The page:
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Presidential Executive Actions Risk the Republic

Alyssa has taught me everything I know about how to be a grandmother. We were driving to the movies to see Maleficent when she asked if we could go to the mall later in the afternoon. There’s an outfit at Zara that she “had her eye on”.

We’d made out first trip to the “big girl” (high end) mall only a couple of weeks ago. She had a wonderful report card and a fabulous dance recital.

A new outfit to wear to her younger sister’s dance recital seemed like an appropriate reward. She scored big – a coveted jean jacket – pricey but indestructible.

I thought the trip was a special occasion. She thought it was the start of something new. In her mind it was a precedent – a model for future shopping behavior. The tricky thing – it’s hard to reverse.

I’m pretty sure I’ll be at Zara’s next week.

It’s a Slippery Slope: Successive Presidents Attempt to Expand Executive Power

American Presidents have long thought like my granddaughter. Each successful exercise of executive power becomes a precedent to the benefit of subsequent Presidents.

Each success only whets the Presidential appetite to demand more.

It’s part of a historic wrestling match between Congress and the President.

The Founding Fathers consciously did everything they could to tip the constitutional scales of power in favor of Congress – the direct representative of the people – and away from the President.

The Founding Fathers were emphatic. All laws must be written and passed by both Houses of Congress not promulgated by the Executive. The President can veto a bill but Congress can override him/her.

Congress has the power to tax, to budget, to declare war, to confirm the President’s appointees.

The President has no power to remove or punish members of Congress but Congress can impeach him/her.

All Presidents have chafed at these restrictions. President George Washington issued the first executive order and opened Pandora’s Box. By proclaimed November 26 as a “day of national thanksgiving” – he created a plausible precedent.

Every succeeding President – claiming the necessity of managing an increasingly complicated nation and government – has attempted to expand their authority through the use of executive orders, executive memoranda and signing statements. By using documents instead of speeches, they’ve given these actions a patina of legality.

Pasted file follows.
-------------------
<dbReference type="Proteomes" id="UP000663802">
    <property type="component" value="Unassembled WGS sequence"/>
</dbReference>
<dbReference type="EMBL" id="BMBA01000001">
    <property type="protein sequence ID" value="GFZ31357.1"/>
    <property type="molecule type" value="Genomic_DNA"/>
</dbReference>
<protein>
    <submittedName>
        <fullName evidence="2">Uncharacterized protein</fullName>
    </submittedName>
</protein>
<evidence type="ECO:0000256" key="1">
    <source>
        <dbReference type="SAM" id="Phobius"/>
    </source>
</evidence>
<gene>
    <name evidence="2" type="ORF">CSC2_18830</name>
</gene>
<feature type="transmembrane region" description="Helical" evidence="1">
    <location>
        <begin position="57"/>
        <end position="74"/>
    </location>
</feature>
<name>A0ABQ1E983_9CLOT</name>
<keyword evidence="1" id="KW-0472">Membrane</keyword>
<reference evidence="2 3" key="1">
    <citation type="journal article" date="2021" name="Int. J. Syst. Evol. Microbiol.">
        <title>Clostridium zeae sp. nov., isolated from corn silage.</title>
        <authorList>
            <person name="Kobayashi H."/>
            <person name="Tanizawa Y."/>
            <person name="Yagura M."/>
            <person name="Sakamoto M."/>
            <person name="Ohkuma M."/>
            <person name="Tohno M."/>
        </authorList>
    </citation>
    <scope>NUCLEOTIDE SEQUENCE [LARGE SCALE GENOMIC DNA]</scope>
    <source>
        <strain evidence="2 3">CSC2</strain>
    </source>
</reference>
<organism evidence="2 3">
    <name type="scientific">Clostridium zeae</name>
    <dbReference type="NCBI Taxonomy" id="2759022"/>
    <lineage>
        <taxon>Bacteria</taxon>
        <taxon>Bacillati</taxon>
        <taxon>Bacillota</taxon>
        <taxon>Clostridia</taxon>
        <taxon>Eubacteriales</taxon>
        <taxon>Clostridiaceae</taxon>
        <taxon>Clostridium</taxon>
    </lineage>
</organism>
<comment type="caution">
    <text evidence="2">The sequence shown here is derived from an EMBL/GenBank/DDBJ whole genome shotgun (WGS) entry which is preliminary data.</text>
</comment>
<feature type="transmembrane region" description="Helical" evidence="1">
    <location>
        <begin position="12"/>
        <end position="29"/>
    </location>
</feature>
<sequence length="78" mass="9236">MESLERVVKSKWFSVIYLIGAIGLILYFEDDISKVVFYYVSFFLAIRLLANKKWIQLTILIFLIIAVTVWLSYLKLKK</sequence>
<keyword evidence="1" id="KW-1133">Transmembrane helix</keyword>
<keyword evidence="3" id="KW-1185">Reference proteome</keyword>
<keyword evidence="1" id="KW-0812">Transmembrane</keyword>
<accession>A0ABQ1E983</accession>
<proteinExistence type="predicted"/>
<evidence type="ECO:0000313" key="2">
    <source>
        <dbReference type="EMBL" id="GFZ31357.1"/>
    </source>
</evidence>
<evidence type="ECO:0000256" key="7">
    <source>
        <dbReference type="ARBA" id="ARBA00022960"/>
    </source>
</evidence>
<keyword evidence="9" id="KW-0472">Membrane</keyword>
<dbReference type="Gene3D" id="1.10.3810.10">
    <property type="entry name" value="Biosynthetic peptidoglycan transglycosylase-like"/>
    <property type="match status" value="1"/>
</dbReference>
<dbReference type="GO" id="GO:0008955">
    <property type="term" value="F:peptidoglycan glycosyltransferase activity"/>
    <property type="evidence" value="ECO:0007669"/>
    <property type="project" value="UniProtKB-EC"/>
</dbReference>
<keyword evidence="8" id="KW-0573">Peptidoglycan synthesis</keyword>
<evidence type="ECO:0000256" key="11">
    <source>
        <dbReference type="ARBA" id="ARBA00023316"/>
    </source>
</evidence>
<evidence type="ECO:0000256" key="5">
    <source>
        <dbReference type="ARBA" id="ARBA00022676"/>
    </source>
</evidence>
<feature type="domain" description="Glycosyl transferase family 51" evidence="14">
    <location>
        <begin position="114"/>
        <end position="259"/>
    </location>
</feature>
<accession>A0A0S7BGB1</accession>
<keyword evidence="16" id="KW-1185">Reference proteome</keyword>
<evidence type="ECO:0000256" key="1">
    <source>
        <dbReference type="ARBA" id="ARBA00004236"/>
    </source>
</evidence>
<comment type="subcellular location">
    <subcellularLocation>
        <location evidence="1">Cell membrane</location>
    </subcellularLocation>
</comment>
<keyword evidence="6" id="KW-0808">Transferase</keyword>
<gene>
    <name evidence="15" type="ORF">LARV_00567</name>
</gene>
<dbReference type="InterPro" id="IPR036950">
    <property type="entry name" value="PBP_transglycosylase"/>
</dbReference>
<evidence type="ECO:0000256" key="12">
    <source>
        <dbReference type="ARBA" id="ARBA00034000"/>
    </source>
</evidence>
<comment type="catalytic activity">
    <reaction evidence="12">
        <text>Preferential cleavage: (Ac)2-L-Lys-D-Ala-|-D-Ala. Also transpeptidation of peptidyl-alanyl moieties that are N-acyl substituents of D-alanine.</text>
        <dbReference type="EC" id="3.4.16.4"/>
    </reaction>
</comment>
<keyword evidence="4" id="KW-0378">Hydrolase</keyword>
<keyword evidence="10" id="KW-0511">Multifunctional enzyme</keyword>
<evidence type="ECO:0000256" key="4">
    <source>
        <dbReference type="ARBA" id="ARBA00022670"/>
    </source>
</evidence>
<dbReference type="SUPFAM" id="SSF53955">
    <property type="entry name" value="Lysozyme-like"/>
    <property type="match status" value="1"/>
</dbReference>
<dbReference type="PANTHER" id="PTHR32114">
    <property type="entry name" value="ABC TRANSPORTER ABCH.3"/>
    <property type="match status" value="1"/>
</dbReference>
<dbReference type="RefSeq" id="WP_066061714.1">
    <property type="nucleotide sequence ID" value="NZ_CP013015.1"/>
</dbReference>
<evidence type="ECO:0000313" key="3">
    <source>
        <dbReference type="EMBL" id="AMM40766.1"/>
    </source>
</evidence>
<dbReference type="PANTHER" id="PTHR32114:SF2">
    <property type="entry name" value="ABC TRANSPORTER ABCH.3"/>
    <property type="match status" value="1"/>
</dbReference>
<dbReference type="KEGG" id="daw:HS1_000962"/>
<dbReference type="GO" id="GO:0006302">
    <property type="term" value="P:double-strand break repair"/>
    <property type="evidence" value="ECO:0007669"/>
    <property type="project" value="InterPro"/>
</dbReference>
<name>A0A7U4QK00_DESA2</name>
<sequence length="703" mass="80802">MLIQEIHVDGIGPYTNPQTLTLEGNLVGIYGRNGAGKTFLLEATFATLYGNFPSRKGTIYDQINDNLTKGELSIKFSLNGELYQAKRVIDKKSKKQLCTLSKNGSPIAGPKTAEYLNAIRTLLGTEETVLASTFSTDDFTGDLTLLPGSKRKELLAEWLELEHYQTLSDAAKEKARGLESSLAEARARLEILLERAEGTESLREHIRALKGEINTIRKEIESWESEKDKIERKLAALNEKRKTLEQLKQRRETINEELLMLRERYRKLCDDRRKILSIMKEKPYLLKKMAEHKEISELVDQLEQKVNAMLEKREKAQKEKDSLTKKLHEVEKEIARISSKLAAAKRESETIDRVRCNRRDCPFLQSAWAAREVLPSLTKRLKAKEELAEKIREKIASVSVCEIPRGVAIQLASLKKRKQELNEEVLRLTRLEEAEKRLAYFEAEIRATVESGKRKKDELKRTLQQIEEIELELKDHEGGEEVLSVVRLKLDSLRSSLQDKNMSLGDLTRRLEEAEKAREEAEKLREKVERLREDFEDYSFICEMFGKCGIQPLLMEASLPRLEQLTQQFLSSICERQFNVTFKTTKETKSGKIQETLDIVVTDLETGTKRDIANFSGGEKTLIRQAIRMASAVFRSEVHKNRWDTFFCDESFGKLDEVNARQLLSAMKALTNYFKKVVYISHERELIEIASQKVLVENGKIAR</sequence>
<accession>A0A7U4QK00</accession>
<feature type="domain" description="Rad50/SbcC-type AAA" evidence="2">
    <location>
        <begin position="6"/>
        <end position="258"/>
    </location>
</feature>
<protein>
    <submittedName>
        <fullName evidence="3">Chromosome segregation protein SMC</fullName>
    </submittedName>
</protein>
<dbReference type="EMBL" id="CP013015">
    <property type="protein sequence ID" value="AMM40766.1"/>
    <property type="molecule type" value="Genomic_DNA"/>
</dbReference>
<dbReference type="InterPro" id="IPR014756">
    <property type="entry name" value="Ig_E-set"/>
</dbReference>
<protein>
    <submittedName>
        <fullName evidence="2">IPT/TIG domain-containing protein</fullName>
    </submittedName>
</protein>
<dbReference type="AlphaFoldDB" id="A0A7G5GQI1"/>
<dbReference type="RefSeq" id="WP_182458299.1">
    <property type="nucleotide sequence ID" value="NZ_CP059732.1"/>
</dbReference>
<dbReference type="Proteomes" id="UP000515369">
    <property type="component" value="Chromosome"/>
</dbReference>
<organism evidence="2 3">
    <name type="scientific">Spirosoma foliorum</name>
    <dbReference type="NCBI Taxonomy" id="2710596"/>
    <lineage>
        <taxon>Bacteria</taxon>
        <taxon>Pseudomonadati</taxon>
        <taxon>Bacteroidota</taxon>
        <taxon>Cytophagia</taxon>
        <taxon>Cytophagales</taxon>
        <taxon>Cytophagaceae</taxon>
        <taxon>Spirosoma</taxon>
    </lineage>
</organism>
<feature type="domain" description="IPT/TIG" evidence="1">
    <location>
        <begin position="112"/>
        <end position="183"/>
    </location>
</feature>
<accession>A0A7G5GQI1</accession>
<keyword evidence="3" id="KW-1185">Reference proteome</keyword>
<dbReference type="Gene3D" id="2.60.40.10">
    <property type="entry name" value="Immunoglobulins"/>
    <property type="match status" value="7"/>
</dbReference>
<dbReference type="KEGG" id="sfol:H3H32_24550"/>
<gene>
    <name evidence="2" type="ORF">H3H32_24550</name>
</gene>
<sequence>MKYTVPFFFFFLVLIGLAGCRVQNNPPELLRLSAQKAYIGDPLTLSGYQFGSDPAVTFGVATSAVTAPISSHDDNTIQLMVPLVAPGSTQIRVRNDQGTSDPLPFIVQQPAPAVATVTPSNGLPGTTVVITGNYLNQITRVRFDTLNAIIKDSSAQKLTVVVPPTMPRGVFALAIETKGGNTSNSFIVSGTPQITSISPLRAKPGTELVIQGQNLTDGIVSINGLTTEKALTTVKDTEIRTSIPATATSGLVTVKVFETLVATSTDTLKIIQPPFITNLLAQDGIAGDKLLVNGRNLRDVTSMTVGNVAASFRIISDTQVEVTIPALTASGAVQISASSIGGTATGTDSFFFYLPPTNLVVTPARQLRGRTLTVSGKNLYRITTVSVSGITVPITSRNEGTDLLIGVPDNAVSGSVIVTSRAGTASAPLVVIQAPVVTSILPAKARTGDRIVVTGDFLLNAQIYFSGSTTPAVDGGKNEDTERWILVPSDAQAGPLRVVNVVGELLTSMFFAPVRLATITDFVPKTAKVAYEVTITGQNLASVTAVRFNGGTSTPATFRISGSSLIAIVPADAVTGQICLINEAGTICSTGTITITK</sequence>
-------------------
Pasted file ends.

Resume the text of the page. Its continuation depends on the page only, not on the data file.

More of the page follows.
They’ve dared Congress “to do something about it”.

Obama Pushes Envelope on Executive Power Furthest Yet

President Obama has taken this wrestling match with Congress further than any of his 43 predecessors.

He unilaterally declared the Senate to be in recess to push through presidential (recess) appointments. The Supreme Court ruled 9 to 0 against him.

President Obama has claimed the power to take “executive action – when we have a serious problem, a serious issue, and Congress chooses to do nothing”. He granted himself the authority to redefine, reinterpret and/or ignore significant portions of existing laws – essentially rejecting the constitutional requirement to consult and compromise with the Congress.

He claims all he needs to govern is “a pen and a phone”.

 

Kings Govern by Proclamation – Not American Presidents

The President’s unwillingness to work with Congress to fix laws he believes need fixing violates his constitutional oath to “faithfully execute the laws of the land.

The President’s actions amount to governing by (royal) proclamation!

Unchallenged, the President’s actions amount to a precedent that essentially invalidates the constitutional system of checks and balances – the core principle underlying our government and social system.

Unchallenged, the President would set a precedent that reduces Congress to an investigative body.

Unchallenged, the President’s actions establish an unchecked, Kingly Presidency that’s, well, un-American.

Politicians Still Serve at OUR Sufferance.

It is OUR responsibility to challenge the threat that comes with unprecedented claims over the scope of independent Presidential authority.

A President who cannot be “trusted to enforce the law as written”  establishes a precedent another President could extend to threaten our individual freedoms – guaranteed through a written Constitution.

There hasn’t been a more important mid-term election in 80 years – if ever.

Photo Credit: Gabriella Demczuk/The New York Times

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